The crux of the matter: to be effective, these models require the establishment of new structures in which as many stakeholders from the food value chain as possible should participate. Developing practical solutions together is quite a challenge, but promising pathways have emerged.

Our project 'Open Source Bread', which has been running since 2019, was developed against this background - and shows how consumers can actively contribute to finance new varieties [3]. For every loaf of bread sold, a small amount goes to organic plant breeding and open source has proven a successful narrative to motivate consumers.

Populations - made for open source?

The rye from our campaign will further strengthen our bread project. As with the already established open source wheat Convento C, the new rye also belongs to the populations that have been approved for seed marketing in the EU since January 2022. With its genetic diversity, it offers rich potential to adapt to environmental changes [4].

Photo of ripe rye grains
As a population, the new rye is genetically diverse, which reduces the risk of crop failure. (Photo: Dottenfelderhof)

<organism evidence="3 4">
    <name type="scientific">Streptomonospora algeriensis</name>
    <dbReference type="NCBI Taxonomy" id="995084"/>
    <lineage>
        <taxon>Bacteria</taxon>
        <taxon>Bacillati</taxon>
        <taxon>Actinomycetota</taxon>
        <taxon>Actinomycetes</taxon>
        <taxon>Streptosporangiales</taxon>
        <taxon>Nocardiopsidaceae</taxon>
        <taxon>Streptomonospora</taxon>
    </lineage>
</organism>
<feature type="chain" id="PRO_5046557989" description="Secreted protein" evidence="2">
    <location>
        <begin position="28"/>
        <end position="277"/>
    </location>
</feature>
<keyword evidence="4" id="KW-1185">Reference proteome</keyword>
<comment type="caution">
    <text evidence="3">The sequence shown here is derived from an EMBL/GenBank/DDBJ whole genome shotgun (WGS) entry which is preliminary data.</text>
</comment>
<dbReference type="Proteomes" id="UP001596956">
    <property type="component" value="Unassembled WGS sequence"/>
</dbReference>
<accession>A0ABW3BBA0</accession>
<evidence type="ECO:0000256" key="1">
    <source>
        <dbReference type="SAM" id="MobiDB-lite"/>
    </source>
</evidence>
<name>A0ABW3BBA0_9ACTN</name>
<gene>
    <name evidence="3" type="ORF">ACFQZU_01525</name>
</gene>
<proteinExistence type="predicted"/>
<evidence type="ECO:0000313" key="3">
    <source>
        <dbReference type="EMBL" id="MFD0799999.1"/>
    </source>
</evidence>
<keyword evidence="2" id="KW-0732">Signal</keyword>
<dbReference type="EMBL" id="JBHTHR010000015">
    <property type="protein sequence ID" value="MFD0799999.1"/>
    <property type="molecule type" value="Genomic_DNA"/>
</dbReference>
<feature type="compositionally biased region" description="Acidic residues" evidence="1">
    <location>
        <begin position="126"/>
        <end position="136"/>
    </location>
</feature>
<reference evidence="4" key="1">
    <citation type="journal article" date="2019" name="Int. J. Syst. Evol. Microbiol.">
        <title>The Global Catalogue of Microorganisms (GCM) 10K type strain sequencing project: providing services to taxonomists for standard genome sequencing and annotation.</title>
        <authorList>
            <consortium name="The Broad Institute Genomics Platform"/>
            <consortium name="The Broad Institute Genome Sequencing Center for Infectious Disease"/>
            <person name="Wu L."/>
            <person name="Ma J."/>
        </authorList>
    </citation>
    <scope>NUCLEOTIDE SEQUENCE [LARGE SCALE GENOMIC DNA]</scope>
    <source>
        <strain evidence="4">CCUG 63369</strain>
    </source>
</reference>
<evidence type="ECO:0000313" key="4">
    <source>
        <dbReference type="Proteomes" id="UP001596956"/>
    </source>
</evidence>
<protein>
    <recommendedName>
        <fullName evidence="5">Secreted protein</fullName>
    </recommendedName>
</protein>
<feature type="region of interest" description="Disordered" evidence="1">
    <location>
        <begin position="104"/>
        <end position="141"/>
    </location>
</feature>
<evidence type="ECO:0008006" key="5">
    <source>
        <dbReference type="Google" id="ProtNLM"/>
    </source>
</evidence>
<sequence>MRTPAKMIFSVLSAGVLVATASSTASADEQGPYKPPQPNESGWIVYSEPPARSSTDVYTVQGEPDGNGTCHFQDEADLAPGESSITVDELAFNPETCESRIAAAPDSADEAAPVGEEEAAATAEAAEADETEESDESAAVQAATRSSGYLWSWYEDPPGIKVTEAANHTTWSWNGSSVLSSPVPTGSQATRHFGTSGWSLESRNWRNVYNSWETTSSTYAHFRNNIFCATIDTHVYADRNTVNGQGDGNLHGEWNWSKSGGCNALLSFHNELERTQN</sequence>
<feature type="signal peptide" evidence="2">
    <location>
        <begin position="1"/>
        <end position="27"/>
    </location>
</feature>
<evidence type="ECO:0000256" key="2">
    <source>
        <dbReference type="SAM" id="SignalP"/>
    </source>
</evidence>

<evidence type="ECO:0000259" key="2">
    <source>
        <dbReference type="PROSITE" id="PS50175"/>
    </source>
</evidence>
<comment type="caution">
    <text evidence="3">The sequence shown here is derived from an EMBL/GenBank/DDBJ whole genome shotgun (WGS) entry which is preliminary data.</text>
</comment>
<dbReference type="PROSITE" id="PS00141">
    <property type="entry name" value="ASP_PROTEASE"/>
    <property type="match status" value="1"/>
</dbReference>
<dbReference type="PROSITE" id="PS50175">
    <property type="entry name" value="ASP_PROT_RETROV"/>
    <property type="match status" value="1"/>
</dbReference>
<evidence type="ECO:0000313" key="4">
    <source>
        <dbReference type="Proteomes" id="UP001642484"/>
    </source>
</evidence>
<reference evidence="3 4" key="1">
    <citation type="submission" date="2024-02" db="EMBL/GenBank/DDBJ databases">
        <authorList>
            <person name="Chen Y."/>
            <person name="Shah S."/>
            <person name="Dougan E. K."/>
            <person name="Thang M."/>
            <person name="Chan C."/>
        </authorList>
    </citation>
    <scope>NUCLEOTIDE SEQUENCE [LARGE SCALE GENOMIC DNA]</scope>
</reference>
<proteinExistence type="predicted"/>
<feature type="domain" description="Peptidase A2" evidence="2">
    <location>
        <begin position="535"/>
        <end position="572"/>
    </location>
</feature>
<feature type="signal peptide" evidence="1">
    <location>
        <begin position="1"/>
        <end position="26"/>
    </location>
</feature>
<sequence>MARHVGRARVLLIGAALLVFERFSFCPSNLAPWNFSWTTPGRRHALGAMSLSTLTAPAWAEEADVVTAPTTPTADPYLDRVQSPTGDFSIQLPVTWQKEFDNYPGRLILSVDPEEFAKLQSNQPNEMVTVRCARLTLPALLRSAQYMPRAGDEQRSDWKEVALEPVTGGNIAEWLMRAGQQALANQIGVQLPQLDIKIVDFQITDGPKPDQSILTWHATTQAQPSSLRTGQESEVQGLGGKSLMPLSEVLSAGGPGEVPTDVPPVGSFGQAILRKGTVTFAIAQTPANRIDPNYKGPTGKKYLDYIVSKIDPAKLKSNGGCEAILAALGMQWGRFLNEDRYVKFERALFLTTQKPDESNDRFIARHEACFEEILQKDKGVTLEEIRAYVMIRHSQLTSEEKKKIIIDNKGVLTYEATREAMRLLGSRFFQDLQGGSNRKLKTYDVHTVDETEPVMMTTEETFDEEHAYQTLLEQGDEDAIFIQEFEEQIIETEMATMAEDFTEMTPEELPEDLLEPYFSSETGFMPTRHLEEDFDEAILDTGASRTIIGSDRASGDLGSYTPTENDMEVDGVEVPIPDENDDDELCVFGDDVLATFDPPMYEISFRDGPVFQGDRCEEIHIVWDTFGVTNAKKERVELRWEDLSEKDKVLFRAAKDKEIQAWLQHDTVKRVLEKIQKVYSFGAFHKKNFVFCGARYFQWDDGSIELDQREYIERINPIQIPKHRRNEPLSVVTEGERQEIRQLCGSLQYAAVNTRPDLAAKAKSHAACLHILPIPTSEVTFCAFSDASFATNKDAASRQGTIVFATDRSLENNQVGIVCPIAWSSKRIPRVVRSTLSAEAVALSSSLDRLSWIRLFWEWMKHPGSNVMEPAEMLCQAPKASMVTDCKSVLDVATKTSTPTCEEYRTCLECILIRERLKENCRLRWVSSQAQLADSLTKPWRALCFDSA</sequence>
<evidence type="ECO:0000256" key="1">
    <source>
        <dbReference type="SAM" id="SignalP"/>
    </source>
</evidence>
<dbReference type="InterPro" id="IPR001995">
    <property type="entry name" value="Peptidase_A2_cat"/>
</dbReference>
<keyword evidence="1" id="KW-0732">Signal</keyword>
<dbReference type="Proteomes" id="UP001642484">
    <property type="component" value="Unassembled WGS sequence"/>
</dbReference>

Another interesting aspect is that plant variety protection cannot be applied for populations, as they do not fulfil the necessary criteria of uniformity and stability. This makes open source as a strategy to protect seed as a commons even more attractive. And while in the past only populations of a few crops were permitted for sale in the EU, almost anything can now be included: not only cereals, but also vegetables and even ornamental plants [5]. We are therefore curious to see which impact populations will have on open source seed.

And what will become of the "rye that belongs to all of us"?

But first, it is now time to celebrate our new rye. A few days after the end of our campaign, we reviewed the result with the breeders from the Dottenfelderhof. In the meantime, they had finished breeding their new rye, registered it with the Federal Plant Variety Office under the beautiful name 'Baldachin' (which can be translated as 'canopy') and licenced it open source. Propagation has already started. The breeders can supply already seed for the season 2022/23, in larger quantities from 2023 onward.